Bryan Property Division Attorneys
SERVING CLIENTS THROUGHOUT BRAZOS County
According to the Centers for Disease Control and Prevention (CDC), 630,505 U.S. couples divorced or had their marriages annulled in 2020. (This number excludes data from California, Hawaii, Indiana, Minnesota, and New Mexico.) Divorce can be a painful and often confusing experience, and asset division can make it even more complicated. In my experience, asset division can become one of the biggest issues couples face during divorce proceedings.
Contact me at Rick Davis & Associates in Bryan, Texas, for professional guidance during the asset division process. I proudly serve clients throughout the area, including College Station, Brenham, Anderson, Madisonville, and Caldwell.
Community Property vs. Separate Property in Texas
In cases of divorce, Texas law categorizes property as either community property or separate property.
Community or marital property refers to the property (homes, land, cash, investment, vehicles) acquired during a marriage. Please note that property can be considered community property even if it is only in one spouse’s name. For example, the couple buys a home. The home is in only one of the spouses’ names. However, both spouses have rights over the property in a divorce because the property was acquired during the marriage.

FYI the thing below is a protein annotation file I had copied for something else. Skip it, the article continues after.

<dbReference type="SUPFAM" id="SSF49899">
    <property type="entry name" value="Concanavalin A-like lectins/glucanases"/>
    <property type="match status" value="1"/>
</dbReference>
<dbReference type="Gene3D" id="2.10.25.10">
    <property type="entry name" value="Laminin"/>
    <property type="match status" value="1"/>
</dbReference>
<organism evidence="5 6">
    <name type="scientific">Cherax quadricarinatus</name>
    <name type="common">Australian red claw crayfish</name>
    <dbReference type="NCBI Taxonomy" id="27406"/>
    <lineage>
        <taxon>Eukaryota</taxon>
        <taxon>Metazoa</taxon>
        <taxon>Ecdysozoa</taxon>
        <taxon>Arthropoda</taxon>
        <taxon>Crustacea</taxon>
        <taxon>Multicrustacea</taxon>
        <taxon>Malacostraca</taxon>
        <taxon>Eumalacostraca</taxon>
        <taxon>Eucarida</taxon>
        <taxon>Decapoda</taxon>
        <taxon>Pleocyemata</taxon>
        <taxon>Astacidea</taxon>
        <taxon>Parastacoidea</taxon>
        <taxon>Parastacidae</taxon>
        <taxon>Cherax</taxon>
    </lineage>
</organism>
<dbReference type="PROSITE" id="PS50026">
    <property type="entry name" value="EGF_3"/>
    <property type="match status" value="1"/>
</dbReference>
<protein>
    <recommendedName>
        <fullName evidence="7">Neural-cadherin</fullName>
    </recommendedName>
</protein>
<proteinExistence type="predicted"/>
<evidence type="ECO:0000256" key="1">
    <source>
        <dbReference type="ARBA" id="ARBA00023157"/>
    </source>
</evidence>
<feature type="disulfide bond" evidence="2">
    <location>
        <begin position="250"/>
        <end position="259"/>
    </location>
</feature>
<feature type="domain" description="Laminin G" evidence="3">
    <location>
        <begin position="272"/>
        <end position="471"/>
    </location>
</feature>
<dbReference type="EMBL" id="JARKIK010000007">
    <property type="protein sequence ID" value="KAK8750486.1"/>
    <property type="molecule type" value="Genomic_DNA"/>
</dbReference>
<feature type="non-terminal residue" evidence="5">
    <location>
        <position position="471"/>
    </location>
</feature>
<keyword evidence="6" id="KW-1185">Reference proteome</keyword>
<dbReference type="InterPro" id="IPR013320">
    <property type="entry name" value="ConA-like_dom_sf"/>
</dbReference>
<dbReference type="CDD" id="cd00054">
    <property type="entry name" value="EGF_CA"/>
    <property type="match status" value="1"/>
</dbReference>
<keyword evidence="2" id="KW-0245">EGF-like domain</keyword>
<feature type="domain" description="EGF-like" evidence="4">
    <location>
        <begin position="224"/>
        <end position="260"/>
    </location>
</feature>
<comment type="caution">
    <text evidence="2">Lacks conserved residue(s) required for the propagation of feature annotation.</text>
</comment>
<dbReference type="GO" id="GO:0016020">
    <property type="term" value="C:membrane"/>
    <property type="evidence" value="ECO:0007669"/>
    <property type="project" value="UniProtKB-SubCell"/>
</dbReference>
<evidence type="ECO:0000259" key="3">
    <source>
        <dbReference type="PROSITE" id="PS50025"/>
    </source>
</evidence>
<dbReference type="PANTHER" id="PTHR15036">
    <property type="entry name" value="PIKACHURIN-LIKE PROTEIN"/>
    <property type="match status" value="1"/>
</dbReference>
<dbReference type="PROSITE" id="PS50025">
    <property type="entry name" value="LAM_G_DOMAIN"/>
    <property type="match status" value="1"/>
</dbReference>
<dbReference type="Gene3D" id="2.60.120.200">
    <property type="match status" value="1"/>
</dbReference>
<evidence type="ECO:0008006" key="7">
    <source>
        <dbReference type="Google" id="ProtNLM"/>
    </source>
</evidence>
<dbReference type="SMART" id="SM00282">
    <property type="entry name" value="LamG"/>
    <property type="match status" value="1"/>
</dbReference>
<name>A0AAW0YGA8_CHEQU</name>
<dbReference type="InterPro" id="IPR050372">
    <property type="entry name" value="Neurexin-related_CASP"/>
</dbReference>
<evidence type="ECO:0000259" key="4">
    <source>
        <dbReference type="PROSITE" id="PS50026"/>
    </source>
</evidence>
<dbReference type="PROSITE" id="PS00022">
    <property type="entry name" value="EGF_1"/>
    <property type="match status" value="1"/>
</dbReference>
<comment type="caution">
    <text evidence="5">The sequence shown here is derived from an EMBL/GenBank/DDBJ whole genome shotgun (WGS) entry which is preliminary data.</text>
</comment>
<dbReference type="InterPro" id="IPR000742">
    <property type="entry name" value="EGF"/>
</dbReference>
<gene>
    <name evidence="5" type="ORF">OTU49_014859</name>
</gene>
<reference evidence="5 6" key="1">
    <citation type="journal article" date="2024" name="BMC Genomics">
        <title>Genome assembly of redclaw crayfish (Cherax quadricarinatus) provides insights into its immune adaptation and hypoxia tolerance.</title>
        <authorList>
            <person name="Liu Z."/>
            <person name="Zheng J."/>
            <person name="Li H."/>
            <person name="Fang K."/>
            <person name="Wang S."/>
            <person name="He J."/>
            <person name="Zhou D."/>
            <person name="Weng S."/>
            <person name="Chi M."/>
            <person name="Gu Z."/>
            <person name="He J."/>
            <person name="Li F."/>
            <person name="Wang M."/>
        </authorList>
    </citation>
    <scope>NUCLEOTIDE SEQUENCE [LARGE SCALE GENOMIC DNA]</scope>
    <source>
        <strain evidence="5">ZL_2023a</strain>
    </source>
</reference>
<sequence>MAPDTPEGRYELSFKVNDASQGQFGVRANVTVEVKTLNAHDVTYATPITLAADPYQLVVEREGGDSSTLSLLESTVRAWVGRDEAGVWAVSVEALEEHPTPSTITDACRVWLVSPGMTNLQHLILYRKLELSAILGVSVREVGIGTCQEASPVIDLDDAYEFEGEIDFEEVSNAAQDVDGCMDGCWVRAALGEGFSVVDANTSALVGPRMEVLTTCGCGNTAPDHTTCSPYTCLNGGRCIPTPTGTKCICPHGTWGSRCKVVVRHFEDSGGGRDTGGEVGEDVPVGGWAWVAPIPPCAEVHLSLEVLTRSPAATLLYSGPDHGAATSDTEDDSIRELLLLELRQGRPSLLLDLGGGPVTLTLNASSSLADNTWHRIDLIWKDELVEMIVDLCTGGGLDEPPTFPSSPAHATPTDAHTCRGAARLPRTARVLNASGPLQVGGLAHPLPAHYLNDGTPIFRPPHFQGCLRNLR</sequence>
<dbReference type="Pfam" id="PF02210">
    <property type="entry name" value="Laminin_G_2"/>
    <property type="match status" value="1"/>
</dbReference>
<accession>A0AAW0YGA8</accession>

In Texas, all marital property is presumed to be community property. The burden of proof to establish that property held by a spouse is separate property is on the party claiming that it is separate. Property inherited by a spouse even during the marriage is considered separate property. Property owned by a spouse before the marriage is also considered that spouse's separate property. Also, property gifted by one spouse to the other may be considered separate instead of community property.
During the dissolution of a marriage, both spouses must declare and property that they claim is separate is property. The division of the marital property must follow the “equitable division of assets” rule. This rule ensures that both spouses get their fair share of the assets.
How Is Property Divided in Texas?
The biggest question on my clients’ minds when filing for divorce is often, “who gets what in a divorce?”
The answer depends on whether their divorce is uncontested or contested:
- In an uncontested divorce, the spouses agree on who gets what. In other words, both spouses work with their divorce attorneys to agree on property division and document the results in a marital settlement agreement.